Actors can be sweet — and sour. From ones who treated costars badly to all-around jerks, Michael Musto names 10 of Hollywood’s biggest pains in the ass. (Variety.com photo)
Lord knows if I landed a role in a major motion picture, I’d be the sweetest thing on Earth, so everyone would light me well, not to mention hire me for the next movie!
But some other actors are a little more complicated. Actors are vigorous artists who often have to tap into their darker sides to play a role, and occasionally those feelings spill over into their real-life antics. Other times, they are simply fighting for a cause and won’t back down, determined to make things right on a TV or movie set so they won’t have something embarrassing on their resume. And other times, they’re just plain nightmares!
Whatever the cause of their frisky behavior, coworkers have complained about the experience, wishing they’d have put a lid on it. Here are the 10 most challenging actors of legend (and bear in mind that some of them have reformed, mellowed, and/or changed — though others died before getting to that advanced state).
A talented Broadway actor, Mandy quit “Chicago Hope” (then later came back) and split “Criminal Minds” as jaws dropped. He admits that during the first show, he refused to let directors even talk to him because he felt he’d already worked with the best and didn’t want to hear what these people had to say. Mandy later told The New York Times, “I behaved abominably,” and he regretted it. But that was hardly the end of his weird behavior. In 2000, Mandy appeared on Broadway in “The Wild Party.” The New York Post reported that he dove so deeply into his psychotic clown role that he ad libbed abusive bits of business and was prone to emotional outbursts. In retaliation, costar Toni Collette gave him an onstage shove and as a result, Patinkin threatened to quit and sue. (He didn’t.) Fortunately, Mandy’s not prone to bad press anymore, having dazzled on “Homeland.”
The blisteringly funny comic had a rough background and personal problems, along with serious drug issues, and he wasn’t always like butter on a movie set. Costar Gene Wilder wrote about how Pryor would make extreme demands, like insisting on being flown by helicopter onto the set every day. What’s more, Pryor would sometimes imagine racially oriented disses against him, and it’s been suggested that he did that to up his paycheck. Working with him was a nonstop rollercoaster ride, but there’s no denying his genius.
Marilyn had an awful childhood, having been pawned off into an orphanage, and she was determined to make every adult pay for this, one by one. Now that everyone wanted her, Marilyn had the power in her hands, so she came late — if at all — to movie sets and would often drive her costars crazy with her inability to get a line right, resulting in multitudes of takes that would wear out everyone within miles. But Billy Wilder said it was still worth working with her. Why? Because she was Marilyn Monroe!
The British Oscar winner was mean to young, talented Julie Andrews when they did “My Fair Lady” on Broadway. He was rotten to Anthony Newley and other costars on the set of “Dr. Dolittle.” And when he was rehearsing a play with Claudette Colbert, he nastily asked someone, “Where’s the French dwarf?” He didn’t know that Colbert was lurking right there in the room and heard every syllable. She never spoke to him again except in French. By the way, two of Harrison’s lady loves ended up killing themselves because of relationship problems. Coincidence?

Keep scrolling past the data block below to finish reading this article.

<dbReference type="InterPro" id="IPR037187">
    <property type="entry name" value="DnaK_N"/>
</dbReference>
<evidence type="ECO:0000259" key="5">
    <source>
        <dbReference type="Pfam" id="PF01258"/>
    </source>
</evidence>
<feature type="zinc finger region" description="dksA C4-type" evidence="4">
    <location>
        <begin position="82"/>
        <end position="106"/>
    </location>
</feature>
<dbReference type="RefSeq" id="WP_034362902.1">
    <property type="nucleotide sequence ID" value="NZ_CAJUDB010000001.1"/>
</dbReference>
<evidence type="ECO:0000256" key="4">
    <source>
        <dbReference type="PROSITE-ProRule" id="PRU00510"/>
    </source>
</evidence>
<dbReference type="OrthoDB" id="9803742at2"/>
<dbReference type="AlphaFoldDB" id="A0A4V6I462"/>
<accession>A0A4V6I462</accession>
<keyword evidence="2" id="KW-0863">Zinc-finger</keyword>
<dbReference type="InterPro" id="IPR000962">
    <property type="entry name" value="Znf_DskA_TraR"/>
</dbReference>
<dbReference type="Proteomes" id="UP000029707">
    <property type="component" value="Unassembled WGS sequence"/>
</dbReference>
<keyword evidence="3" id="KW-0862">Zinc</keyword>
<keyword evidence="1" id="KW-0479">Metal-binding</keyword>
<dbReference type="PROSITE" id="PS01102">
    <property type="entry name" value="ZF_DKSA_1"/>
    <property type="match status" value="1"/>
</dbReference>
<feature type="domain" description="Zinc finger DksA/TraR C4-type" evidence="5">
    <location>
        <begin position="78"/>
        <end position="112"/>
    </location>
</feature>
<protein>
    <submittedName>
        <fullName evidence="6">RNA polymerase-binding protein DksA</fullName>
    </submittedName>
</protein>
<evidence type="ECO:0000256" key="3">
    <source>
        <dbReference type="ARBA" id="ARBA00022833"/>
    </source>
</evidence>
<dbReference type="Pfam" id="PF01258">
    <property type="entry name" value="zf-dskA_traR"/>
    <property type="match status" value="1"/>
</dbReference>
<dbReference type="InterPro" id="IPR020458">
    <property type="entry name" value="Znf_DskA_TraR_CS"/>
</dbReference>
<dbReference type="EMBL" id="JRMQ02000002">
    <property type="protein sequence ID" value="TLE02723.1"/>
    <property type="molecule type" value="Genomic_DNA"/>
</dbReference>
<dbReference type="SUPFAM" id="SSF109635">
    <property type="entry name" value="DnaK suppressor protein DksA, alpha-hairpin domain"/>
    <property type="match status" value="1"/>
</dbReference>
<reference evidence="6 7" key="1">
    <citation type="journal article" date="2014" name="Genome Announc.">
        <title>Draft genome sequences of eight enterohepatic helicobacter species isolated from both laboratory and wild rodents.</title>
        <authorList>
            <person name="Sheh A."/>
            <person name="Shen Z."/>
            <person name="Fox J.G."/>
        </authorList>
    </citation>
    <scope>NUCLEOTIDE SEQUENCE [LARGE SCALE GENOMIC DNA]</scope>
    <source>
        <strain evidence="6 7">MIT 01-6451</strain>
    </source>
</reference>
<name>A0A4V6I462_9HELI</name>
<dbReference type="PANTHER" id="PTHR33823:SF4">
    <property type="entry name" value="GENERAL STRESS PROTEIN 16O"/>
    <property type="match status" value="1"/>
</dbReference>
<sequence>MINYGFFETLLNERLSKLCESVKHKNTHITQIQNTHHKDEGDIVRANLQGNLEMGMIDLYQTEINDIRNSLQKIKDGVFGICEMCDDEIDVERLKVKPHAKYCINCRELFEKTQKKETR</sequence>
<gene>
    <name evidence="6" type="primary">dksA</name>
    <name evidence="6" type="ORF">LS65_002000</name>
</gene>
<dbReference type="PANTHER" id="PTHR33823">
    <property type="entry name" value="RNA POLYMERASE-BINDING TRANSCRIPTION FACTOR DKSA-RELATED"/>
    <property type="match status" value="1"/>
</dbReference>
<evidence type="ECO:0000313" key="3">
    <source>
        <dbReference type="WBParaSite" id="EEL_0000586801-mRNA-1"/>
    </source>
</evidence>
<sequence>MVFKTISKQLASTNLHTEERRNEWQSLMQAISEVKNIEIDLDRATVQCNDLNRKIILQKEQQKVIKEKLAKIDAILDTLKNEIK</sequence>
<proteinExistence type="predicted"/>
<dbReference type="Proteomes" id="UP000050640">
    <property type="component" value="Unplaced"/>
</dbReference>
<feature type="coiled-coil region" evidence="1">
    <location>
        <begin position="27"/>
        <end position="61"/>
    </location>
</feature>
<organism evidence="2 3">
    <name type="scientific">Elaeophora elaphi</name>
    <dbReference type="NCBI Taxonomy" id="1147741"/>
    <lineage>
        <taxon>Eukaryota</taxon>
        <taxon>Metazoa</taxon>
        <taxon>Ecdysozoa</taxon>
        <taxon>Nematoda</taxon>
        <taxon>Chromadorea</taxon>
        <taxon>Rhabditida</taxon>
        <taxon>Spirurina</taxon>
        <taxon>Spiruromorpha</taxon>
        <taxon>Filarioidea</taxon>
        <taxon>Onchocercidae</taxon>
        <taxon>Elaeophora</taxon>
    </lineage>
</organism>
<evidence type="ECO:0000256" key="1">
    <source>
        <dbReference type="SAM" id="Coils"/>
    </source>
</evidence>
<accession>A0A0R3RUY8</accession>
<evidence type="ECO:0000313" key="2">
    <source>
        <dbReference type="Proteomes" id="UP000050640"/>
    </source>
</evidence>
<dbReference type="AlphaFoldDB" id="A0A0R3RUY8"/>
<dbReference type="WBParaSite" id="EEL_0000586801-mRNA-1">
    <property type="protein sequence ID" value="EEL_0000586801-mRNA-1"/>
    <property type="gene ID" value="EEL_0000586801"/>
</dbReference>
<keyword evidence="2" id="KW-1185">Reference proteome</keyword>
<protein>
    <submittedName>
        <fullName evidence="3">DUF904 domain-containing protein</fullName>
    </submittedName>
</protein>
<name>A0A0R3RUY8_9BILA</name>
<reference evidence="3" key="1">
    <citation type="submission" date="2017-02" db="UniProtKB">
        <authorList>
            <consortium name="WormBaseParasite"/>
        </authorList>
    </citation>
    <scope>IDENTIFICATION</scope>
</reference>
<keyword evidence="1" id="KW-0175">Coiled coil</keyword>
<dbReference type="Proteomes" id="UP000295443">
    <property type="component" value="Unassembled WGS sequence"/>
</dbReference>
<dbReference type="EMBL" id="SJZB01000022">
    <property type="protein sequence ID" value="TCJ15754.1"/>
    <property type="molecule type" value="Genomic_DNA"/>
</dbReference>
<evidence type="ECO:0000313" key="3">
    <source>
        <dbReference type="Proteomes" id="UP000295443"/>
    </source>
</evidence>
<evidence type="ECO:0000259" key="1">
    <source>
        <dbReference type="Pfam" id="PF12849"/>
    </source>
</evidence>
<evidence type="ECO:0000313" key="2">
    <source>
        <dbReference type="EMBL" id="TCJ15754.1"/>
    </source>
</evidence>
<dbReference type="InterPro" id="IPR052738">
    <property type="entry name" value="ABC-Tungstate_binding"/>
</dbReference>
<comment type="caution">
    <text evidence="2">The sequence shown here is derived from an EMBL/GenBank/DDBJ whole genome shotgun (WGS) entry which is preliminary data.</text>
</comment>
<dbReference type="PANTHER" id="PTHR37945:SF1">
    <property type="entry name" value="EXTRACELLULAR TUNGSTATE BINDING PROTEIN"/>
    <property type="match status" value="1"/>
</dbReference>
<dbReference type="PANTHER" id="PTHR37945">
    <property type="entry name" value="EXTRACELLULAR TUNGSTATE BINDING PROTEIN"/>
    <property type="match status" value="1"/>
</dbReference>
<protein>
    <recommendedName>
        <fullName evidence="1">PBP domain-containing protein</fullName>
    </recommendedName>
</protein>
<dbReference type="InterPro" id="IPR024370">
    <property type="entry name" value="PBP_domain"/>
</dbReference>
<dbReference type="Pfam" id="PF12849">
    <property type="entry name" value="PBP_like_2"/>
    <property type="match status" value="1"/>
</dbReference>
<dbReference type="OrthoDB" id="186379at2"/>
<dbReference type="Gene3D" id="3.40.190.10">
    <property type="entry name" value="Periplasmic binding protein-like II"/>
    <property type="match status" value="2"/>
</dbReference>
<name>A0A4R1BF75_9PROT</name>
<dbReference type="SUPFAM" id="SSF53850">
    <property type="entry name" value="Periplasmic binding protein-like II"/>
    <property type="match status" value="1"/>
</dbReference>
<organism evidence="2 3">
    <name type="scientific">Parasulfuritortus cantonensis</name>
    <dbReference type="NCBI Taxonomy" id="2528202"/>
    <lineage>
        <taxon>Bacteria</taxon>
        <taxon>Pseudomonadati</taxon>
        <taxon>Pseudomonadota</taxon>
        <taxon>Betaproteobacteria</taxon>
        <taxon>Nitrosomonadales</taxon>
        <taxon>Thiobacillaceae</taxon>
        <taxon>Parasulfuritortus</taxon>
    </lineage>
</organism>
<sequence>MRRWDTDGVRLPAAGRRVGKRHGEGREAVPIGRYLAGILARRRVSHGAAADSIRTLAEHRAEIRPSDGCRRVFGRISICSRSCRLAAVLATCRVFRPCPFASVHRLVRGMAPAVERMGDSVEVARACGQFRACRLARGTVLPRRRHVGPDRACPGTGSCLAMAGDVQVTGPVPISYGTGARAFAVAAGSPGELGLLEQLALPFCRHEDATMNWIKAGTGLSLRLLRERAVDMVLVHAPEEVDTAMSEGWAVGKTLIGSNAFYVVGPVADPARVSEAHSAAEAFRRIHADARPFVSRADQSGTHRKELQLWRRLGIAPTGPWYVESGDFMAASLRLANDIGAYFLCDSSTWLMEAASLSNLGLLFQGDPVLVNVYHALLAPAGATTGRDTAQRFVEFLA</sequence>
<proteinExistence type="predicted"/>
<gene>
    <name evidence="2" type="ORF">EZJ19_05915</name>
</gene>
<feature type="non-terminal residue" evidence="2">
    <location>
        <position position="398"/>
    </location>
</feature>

The two-time Oscar winner battled with execs, directors, costume designers and everyone else, but probably for the right reasons. Warner Bros. tried to shortchange her in terms of opportunity, and as a result, she had to fight to get better pictures or to make bad pictures at least acceptable. Bette was a trailblazer with fire in her veins, but it must have been a bit hellish to work with her — especially if you were Joan Crawford.
An appealing child star ended up battling drug and booze problems, romantic crises and warring parents with agendas and became the globe’s biggest mess. By the time she did 2007’s “Georgia Rule,” costar Jane Fonda told the press that Lindsay needed to slow down and stop partying or she might have to pay the piper. It finally seems like she’s on the road to doing so, having scored with a London stage play and a few other projects. The question is will anyone trust Linz enough to give her a real comeback?
Do I even need to explain this one?
Crowe feels he’s been wrongly saddled with a bad-boy image, though you could probably line up all the people who’d disagree with that and have a helluva party. On the bright side, the aforementioned Jane Fonda recently worked with Crowe and found him “smart and thoughtful.” But director Taylor Hackford has a different take, which I’ll paraphrase: Crowe was difficult even before he was a huge star, but it’s worth it.
When his career was sizzling, Kilmer got a reputation for being so challenging to work with that director John Frankenheimer (“The Island of Dr. Moreau”) said, “There are two things I will never ever do in my whole life; I will never climb Mt. Everest and I will never work with Val Kilmer ever again.” Climbing Everest would be a lot more fun! Reportedly, Oliver Stone and Joel Schumacher agreed. But Warwick Davis, Val’s tiny costar from “Willow,” swore the guy is hard-working and professional. In any case, Val’s apparently mellowed — and he’s also battling an illness — so we wish him all the best.
In describing certain directors’ reactions to Sellers, Steve Pond wrote: “He showed up late and left early. He had strange color phobias. He could be cruel and capricious and impossible. He occasionally left broken men and shattered careers in his wake.” But boy, was he funny!
Michael Musto is a contributing journalist for TheBlot Magazine.